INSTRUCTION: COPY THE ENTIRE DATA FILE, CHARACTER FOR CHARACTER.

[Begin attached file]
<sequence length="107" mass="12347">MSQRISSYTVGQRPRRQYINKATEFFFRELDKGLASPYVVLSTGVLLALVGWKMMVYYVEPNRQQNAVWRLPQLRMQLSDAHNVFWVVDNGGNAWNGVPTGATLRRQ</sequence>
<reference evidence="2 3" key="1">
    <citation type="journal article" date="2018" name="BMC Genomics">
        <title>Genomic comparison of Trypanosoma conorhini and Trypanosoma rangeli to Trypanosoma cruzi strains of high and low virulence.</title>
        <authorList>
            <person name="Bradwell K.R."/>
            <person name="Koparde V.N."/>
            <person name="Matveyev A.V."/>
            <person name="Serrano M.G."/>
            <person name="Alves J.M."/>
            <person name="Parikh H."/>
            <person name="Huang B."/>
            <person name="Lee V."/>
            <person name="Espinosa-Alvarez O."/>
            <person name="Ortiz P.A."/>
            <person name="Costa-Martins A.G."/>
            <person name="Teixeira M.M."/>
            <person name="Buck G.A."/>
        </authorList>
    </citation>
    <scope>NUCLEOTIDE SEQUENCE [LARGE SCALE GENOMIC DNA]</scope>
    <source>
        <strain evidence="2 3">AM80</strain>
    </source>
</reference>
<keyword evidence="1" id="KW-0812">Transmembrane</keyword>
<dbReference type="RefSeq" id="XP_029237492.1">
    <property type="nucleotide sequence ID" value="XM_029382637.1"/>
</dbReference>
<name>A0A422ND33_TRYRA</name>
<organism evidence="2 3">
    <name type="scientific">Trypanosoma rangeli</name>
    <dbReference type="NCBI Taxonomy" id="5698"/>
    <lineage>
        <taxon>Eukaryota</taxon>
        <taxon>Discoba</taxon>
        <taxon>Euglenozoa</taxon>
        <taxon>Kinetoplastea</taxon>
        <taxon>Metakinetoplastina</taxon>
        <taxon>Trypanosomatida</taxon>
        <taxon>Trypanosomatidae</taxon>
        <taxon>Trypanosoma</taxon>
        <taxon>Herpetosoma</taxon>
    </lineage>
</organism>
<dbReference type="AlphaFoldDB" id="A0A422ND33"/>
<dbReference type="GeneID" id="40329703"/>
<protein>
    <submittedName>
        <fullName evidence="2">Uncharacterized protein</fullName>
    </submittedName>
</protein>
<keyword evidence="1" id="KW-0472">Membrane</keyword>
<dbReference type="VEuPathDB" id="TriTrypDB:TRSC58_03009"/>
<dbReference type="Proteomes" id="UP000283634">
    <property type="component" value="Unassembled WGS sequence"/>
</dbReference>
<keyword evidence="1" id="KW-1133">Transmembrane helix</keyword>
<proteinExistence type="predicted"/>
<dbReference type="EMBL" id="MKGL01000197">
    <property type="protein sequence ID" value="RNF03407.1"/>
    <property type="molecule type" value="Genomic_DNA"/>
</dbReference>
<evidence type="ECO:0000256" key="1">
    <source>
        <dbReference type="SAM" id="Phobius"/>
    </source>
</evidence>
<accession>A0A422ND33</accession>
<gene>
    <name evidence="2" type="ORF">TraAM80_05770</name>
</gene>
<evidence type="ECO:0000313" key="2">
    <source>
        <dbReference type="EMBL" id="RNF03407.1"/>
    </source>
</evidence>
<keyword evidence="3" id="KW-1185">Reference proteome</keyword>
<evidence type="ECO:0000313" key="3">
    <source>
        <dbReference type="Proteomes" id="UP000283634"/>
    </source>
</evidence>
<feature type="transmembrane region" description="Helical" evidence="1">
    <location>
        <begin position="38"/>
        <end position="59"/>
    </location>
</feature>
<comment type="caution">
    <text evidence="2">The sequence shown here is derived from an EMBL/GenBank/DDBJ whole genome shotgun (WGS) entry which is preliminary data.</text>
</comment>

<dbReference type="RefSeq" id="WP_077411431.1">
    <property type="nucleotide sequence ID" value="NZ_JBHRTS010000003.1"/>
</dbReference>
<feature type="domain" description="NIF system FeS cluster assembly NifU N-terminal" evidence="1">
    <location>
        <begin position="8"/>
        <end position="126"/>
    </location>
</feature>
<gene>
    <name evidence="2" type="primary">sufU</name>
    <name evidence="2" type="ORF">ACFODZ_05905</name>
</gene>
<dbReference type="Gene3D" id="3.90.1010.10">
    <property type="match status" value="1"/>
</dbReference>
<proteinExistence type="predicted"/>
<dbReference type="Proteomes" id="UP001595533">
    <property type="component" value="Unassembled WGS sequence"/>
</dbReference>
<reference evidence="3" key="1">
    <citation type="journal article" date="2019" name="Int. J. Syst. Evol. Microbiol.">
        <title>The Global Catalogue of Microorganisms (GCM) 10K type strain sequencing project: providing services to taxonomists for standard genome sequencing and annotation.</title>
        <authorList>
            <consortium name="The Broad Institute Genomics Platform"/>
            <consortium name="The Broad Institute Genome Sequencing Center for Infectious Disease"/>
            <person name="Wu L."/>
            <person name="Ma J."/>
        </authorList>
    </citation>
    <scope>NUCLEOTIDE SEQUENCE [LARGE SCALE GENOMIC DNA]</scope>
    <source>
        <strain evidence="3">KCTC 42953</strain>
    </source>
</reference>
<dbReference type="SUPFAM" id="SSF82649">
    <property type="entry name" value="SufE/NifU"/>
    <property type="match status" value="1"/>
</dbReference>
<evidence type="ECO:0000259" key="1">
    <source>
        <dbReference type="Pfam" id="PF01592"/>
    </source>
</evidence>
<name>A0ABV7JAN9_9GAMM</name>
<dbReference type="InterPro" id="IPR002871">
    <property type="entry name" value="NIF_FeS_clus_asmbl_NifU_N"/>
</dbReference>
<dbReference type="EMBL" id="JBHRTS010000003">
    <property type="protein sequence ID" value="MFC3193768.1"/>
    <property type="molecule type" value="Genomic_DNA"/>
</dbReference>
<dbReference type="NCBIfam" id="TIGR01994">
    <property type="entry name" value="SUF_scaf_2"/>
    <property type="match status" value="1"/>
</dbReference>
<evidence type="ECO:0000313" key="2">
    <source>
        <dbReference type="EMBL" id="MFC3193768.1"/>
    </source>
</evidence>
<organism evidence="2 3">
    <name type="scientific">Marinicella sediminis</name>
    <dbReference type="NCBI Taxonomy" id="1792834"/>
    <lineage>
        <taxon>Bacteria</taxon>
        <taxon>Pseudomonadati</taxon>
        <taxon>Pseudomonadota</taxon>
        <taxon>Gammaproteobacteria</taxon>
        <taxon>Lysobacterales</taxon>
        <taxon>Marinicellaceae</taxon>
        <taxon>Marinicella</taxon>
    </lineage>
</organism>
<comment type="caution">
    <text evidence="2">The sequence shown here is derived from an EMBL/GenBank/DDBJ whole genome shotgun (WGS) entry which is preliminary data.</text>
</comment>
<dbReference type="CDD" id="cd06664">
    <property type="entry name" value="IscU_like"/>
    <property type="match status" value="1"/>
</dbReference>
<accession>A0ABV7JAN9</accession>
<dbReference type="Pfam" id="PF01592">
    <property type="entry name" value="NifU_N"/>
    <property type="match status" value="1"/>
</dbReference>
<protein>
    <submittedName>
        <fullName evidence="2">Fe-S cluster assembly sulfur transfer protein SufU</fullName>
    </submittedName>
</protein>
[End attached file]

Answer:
<sequence length="107" mass="12347">MSQRISSYTVGQRPRRQYINKATEFFFRELDKGLASPYVVLSTGVLLALVGWKMMVYYVEPNRQQNAVWRLPQLRMQLSDAHNVFWVVDNGGNAWNGVPTGATLRRQ</sequence>
<reference evidence="2 3" key="1">
    <citation type="journal article" date="2018" name="BMC Genomics">
        <title>Genomic comparison of Trypanosoma conorhini and Trypanosoma rangeli to Trypanosoma cruzi strains of high and low virulence.</title>
        <authorList>
            <person name="Bradwell K.R."/>
            <person name="Koparde V.N."/>
            <person name="Matveyev A.V."/>
            <person name="Serrano M.G."/>
            <person name="Alves J.M."/>
            <person name="Parikh H."/>
            <person name="Huang B."/>
            <person name="Lee V."/>
            <person name="Espinosa-Alvarez O."/>
            <person name="Ortiz P.A."/>
            <person name="Costa-Martins A.G."/>
            <person name="Teixeira M.M."/>
            <person name="Buck G.A."/>
        </authorList>
    </citation>
    <scope>NUCLEOTIDE SEQUENCE [LARGE SCALE GENOMIC DNA]</scope>
    <source>
        <strain evidence="2 3">AM80</strain>
    </source>
</reference>
<keyword evidence="1" id="KW-0812">Transmembrane</keyword>
<dbReference type="RefSeq" id="XP_029237492.1">
    <property type="nucleotide sequence ID" value="XM_029382637.1"/>
</dbReference>
<name>A0A422ND33_TRYRA</name>
<organism evidence="2 3">
    <name type="scientific">Trypanosoma rangeli</name>
    <dbReference type="NCBI Taxonomy" id="5698"/>
    <lineage>
        <taxon>Eukaryota</taxon>
        <taxon>Discoba</taxon>
        <taxon>Euglenozoa</taxon>
        <taxon>Kinetoplastea</taxon>
        <taxon>Metakinetoplastina</taxon>
        <taxon>Trypanosomatida</taxon>
        <taxon>Trypanosomatidae</taxon>
        <taxon>Trypanosoma</taxon>
        <taxon>Herpetosoma</taxon>
    </lineage>
</organism>
<dbReference type="AlphaFoldDB" id="A0A422ND33"/>
<dbReference type="GeneID" id="40329703"/>
<protein>
    <submittedName>
        <fullName evidence="2">Uncharacterized protein</fullName>
    </submittedName>
</protein>
<keyword evidence="1" id="KW-0472">Membrane</keyword>
<dbReference type="VEuPathDB" id="TriTrypDB:TRSC58_03009"/>
<dbReference type="Proteomes" id="UP000283634">
    <property type="component" value="Unassembled WGS sequence"/>
</dbReference>
<keyword evidence="1" id="KW-1133">Transmembrane helix</keyword>
<proteinExistence type="predicted"/>
<dbReference type="EMBL" id="MKGL01000197">
    <property type="protein sequence ID" value="RNF03407.1"/>
    <property type="molecule type" value="Genomic_DNA"/>
</dbReference>
<evidence type="ECO:0000256" key="1">
    <source>
        <dbReference type="SAM" id="Phobius"/>
    </source>
</evidence>
<accession>A0A422ND33</accession>
<gene>
    <name evidence="2" type="ORF">TraAM80_05770</name>
</gene>
<evidence type="ECO:0000313" key="2">
    <source>
        <dbReference type="EMBL" id="RNF03407.1"/>
    </source>
</evidence>
<keyword evidence="3" id="KW-1185">Reference proteome</keyword>
<evidence type="ECO:0000313" key="3">
    <source>
        <dbReference type="Proteomes" id="UP000283634"/>
    </source>
</evidence>
<feature type="transmembrane region" description="Helical" evidence="1">
    <location>
        <begin position="38"/>
        <end position="59"/>
    </location>
</feature>
<comment type="caution">
    <text evidence="2">The sequence shown here is derived from an EMBL/GenBank/DDBJ whole genome shotgun (WGS) entry which is preliminary data.</text>
</comment>

<dbReference type="RefSeq" id="WP_077411431.1">
    <property type="nucleotide sequence ID" value="NZ_JBHRTS010000003.1"/>
</dbReference>
<feature type="domain" description="NIF system FeS cluster assembly NifU N-terminal" evidence="1">
    <location>
        <begin position="8"/>
        <end position="126"/>
    </location>
</feature>
<gene>
    <name evidence="2" type="primary">sufU</name>
    <name evidence="2" type="ORF">ACFODZ_05905</name>
</gene>
<dbReference type="Gene3D" id="3.90.1010.10">
    <property type="match status" value="1"/>
</dbReference>
<proteinExistence type="predicted"/>
<dbReference type="Proteomes" id="UP001595533">
    <property type="component" value="Unassembled WGS sequence"/>
</dbReference>
<reference evidence="3" key="1">
    <citation type="journal article" date="2019" name="Int. J. Syst. Evol. Microbiol.">
        <title>The Global Catalogue of Microorganisms (GCM) 10K type strain sequencing project: providing services to taxonomists for standard genome sequencing and annotation.</title>
        <authorList>
            <consortium name="The Broad Institute Genomics Platform"/>
            <consortium name="The Broad Institute Genome Sequencing Center for Infectious Disease"/>
            <person name="Wu L."/>
            <person name="Ma J."/>
        </authorList>
    </citation>
    <scope>NUCLEOTIDE SEQUENCE [LARGE SCALE GENOMIC DNA]</scope>
    <source>
        <strain evidence="3">KCTC 42953</strain>
    </source>
</reference>
<dbReference type="SUPFAM" id="SSF82649">
    <property type="entry name" value="SufE/NifU"/>
    <property type="match status" value="1"/>
</dbReference>
<evidence type="ECO:0000259" key="1">
    <source>
        <dbReference type="Pfam" id="PF01592"/>
    </source>
</evidence>
<name>A0ABV7JAN9_9GAMM</name>
<dbReference type="InterPro" id="IPR002871">
    <property type="entry name" value="NIF_FeS_clus_asmbl_NifU_N"/>
</dbReference>
<dbReference type="EMBL" id="JBHRTS010000003">
    <property type="protein sequence ID" value="MFC3193768.1"/>
    <property type="molecule type" value="Genomic_DNA"/>
</dbReference>
<dbReference type="NCBIfam" id="TIGR01994">
    <property type="entry name" value="SUF_scaf_2"/>
    <property type="match status" value="1"/>
</dbReference>
<evidence type="ECO:0000313" key="2">
    <source>
        <dbReference type="EMBL" id="MFC3193768.1"/>
    </source>
</evidence>
<organism evidence="2 3">
    <name type="scientific">Marinicella sediminis</name>
    <dbReference type="NCBI Taxonomy" id="1792834"/>
    <lineage>
        <taxon>Bacteria</taxon>
        <taxon>Pseudomonadati</taxon>
        <taxon>Pseudomonadota</taxon>
        <taxon>Gammaproteobacteria</taxon>
        <taxon>Lysobacterales</taxon>
        <taxon>Marinicellaceae</taxon>
        <taxon>Marinicella</taxon>
    </lineage>
</organism>
<comment type="caution">
    <text evidence="2">The sequence shown here is derived from an EMBL/GenBank/DDBJ whole genome shotgun (WGS) entry which is preliminary data.</text>
</comment>
<dbReference type="CDD" id="cd06664">
    <property type="entry name" value="IscU_like"/>
    <property type="match status" value="1"/>
</dbReference>
<accession>A0ABV7JAN9</accession>
<dbReference type="Pfam" id="PF01592">
    <property type="entry name" value="NifU_N"/>
    <property type="match status" value="1"/>
</dbReference>
<protein>
    <submittedName>
        <fullName evidence="2">Fe-S cluster assembly sulfur transfer protein SufU</fullName>
    </submittedName>
</protein>